- banks granting mortgages only to people with “financial stability” aka only white people
- racial discrimination on the part of landlords and estate agents
- decades of unpaid labor and a racially motivated wage gap, leading to widespread poverty and people of color only being able to afford the cheapest housing
As a result, people of color and white people live in separate areas of the same cities, and due to the income disparity between people of color and white people, what race lives in what area directly affects the property value. Property owners and utility companies are likely to invest more money into areas with higher property value, and neglect areas with high levels of poverty. Also, the higher the property value, the better the schools in the area. Unfortunately, the inverse is also true, resulting in the majority children of color attending underfunded schools.
If you are born into a family with a decent amount of money, you’re likely to live your life surrounded by mostly white, financially stable people. Your neighborhood is likely to have low rates of crime and be kept in good condition. Your school is likely to have progressive teachers, consistent access to good quality supplies, and good programs for behavioral management. All of these factors put you on a fast track for better colleges and jobs later in life.
It’s also unlikely that you’d ever visit the poor neighborhoods where the rates of crime are high, the buildings are run down and trashed, or the utilities like water or electricity work intermitently. You may never know about the poor schools filled with burnt out teachers, not enough school supplies, and a police officer as a substitute for behavioral management. You could go your whole life not knowing that these conditions exist for other people, or the extent to which these conditions negatively affect the kids growing up in them, because the institutional structure of our society protected you from knowing.
Privileged groups believe they deserve their privileges to a fault
Our information gaps about the people not like us are constantly reinforced and it can lead us to a problematic set of conclusions: That we have these privileges because we earned them, and that people who don’t have them didn’t; that we deserve these inalienable rights but there are some people who do not deserve them; and that as the better, more deserving group, our needs are more important than our marginalized counter parts. We are socialized to believe that these ideas are true.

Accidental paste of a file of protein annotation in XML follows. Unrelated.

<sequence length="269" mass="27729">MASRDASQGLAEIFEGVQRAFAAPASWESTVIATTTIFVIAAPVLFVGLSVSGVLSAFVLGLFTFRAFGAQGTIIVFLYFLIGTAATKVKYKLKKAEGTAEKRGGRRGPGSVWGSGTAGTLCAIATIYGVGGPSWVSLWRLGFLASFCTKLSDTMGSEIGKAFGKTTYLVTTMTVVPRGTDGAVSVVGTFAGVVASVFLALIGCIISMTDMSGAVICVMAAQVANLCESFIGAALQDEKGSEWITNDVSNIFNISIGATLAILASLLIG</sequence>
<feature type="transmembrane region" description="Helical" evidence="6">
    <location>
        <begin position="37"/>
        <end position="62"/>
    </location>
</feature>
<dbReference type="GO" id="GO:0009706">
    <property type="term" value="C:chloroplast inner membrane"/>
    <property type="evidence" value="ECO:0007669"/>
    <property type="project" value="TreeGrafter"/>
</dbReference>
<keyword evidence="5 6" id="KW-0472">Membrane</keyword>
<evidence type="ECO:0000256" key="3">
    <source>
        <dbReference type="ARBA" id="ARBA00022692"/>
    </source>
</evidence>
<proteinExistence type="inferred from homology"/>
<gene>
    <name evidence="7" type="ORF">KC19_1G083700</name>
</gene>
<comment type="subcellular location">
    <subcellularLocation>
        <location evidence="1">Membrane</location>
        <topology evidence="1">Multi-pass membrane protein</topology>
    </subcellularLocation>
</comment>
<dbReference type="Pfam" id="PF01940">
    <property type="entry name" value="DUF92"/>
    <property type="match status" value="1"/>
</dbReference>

If you, Theoretical Person with Privilege, have been socialized to believe that your thoughts are valuable, that you should speak your mind, that speaking up and out is always a desireable trait and denotes qualities like leadership or bravery; if you have consistently been allowed the social freedom to act on this socialization through out your life and experienced social rewards for using this freedom, having someone to tell you to please stop talking is going to be uncomfortable.
You deserve to speak your mind, right? You have important thoughts and feelings and they should be heard. You’ve received social rewards for doing so in the past. It feels wrong and unfair to have someone stand in the way of you accessing one of your basic rights.
However, I’m guessing a lot of you have been on the other side of this exchange. As I talked about earlier, marginalized groups are socialized to see their needs as less important, to internalize the idea that they are not worthy of basic rights, and to avoid talking about their thoughts and feelings if they might be at all controversial or make someone uncomfortable. In short, marginalized groups frequently don’t have access to this freedom of expression that Theoretical Person With Privilege (TPwP) took as an inalienable right.
So, in a social interaction where TPwP is causing harm to marginalized groups in the course of freely expressing themselves, and a marginalized person (MP) asked them to stop, MP is asking TPwP to do something MP has been doing their whole life– accommodating and considering the emotional needs of others in a conversation. But because of TPwP’s blindspots, they don’t know this emotional labor is something regularly practiced by people with less privilege than them. They may react to the request to stop talking as if they are being asked to do something no one should ever be asked to do.
In this situation, TPwP maintaining and utilizing their privileges fully becomes more important to than addressing the potential harm they are doing, even when that means decreasing someone else’s ability to access the same privilege.
A specific example: A friend of mine explained he disagreed with he idea of male privilege. He said it can be hard to be a white man because sometimes when he compliments a woman on her appearance, she assumes he’s being creepy or wants something from her, even though he’s just being nice.